The Chinese government should stop hospitals and other medical facilities from subjecting LGBTQ people to conversion therapy that in some cases has involved electroshock, involuntary confinement and forced medication, a human rights group said Wednesday.
The report released by Human Rights Watch, based on interviews with 17 people subjected to the widely criticized techniques since 2009, comes as awareness has grown in China regarding the rights of lesbian, gay, bisexual and transgender people.
Homosexuality was removed from China’s official list of mental illnesses more than 15 years ago, but stories of families enrolling relatives in treatments seeking to change their sexual orientation remain common.
Yang Teng, a Chinese gay rights activist, said a staff member at a private clinic in the southwestern city of Chongqing administered an electric shock to his finger as he was told to think about a time he had had sex with a man.
“The experience had left a deep psychological impact on me,” Yang, who was not involved in the Human Rights Watch report, said in an interview Tuesday. He said one session at a clinic in the southwestern city of Chongqing in 2014 cost him USD $75.
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The rights group’s report says many victims of conversion therapy were forcibly brought to hospitals by their families, which became the subject of a groundbreaking lawsuit earlier this year. The hospitals locked patients in their rooms to prevent escapes.
According to the report’s findings, patients were verbally harassed by doctors, called “sick,” “pervert,” and “dirty,” and some had to undergo “aversion therapy,” where patients were forced to take nausea-inducing medication while watching gay pornography, so that they would associate sexual arousal with nausea.
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Chinese society continues to strongly favour children who can pass on their family name, and since same-sex marriage is not legal and same-sex couples may not adopt jointly, gay and lesbian people feel compelled to enter heterosexual marriages and have children.
China also has no laws protecting people from discrimination based on sexual orientation or gender identity, which deters victims of conversion therapy from seeking justice out of fear that their sexual orientation will be made public.
Under guidelines issued by the National Health Committee, the government is required to investigate activities by hospitals that could violate the Mental Health Law, which prohibits forced confinement of people unless they pose a danger to others. But the government has yet to issue clear guidelines prohibiting conversion therapy and holding abusers accountable.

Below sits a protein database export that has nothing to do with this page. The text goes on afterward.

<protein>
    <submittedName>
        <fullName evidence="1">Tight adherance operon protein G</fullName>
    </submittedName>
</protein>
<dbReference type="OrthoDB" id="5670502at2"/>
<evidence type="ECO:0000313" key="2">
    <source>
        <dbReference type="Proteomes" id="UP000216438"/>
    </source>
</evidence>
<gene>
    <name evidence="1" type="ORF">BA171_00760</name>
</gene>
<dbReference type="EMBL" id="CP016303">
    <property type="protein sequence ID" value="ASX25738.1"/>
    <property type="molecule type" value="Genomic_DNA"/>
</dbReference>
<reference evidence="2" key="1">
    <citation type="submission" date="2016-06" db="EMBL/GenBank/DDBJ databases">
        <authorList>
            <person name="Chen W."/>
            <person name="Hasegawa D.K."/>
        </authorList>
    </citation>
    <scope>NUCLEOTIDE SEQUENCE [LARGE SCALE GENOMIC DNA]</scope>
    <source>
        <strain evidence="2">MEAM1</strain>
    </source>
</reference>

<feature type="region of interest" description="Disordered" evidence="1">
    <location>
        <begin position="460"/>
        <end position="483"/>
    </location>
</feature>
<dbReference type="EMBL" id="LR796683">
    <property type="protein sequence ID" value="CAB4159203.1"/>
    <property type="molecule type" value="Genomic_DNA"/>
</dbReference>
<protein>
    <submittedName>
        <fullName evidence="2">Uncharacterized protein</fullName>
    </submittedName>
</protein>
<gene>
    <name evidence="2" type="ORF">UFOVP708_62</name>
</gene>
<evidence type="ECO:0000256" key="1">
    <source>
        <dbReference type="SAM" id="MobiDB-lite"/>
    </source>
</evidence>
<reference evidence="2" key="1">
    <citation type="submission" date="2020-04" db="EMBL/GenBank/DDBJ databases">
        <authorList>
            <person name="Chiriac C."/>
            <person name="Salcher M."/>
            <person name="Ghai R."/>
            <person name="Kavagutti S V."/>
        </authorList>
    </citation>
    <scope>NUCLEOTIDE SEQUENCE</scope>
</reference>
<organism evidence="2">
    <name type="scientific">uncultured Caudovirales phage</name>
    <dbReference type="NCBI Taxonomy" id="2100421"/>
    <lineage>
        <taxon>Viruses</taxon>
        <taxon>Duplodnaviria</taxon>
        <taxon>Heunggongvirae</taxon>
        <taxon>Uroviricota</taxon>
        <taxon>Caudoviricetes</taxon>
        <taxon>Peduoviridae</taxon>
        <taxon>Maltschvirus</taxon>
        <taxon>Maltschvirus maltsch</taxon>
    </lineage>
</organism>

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The practice of conversion therapy persists because “many doctors are ignorant about homosexuality, and just follow the mainstream opinion, which is that being gay is abnormal, a sickness that must be treated,” said Wang Long, an LGBTQ activist from Zhejiang province.
The scope of public activism by LGBTQ rights groups is restricted and the depiction of gay people on television and popular web streaming services is banned.
Despite that, activists say there has been some progress on LGBTQ rights, noting that Shanghai has hosted an annual gay pride parade since 2009 and internet censors have tolerated increasingly open debate about LGBTQ issues.
Conversion therapy is also a profitable business; doctors and clinics can charge up to USD $4,500 for “treatment,” said Boris Dittrich, advocacy director of the Human Rights Watch LGBT Rights Program.
Driven by profit and unchecked by the law, doctors will “tell parents that as long as they are willing to pay, they will offer a cure,” said Yang, the activist. “And families, lacking in any kind of education on homosexuality, will pay as much money as they can to get their children converted.”
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In July, a gay man successfully sued a mental hospital over forced conversion therapy, in what activists hailed as a rare victory for the LGBT community. The court in Zhumadian in Henan province ordered a city psychiatric hospital to publish an apology in local newspapers and pay the 38-year-old man 5,000 yuan ($750) in compensation.
The man, surnamed Yu, had been forcibly confined to the institution in 2015 by his wife and relatives and was diagnosed with “sexual preference disorder.” He was forced to take medicine and receive injections until he was released 19 days later.
© 2017 The Canadian Press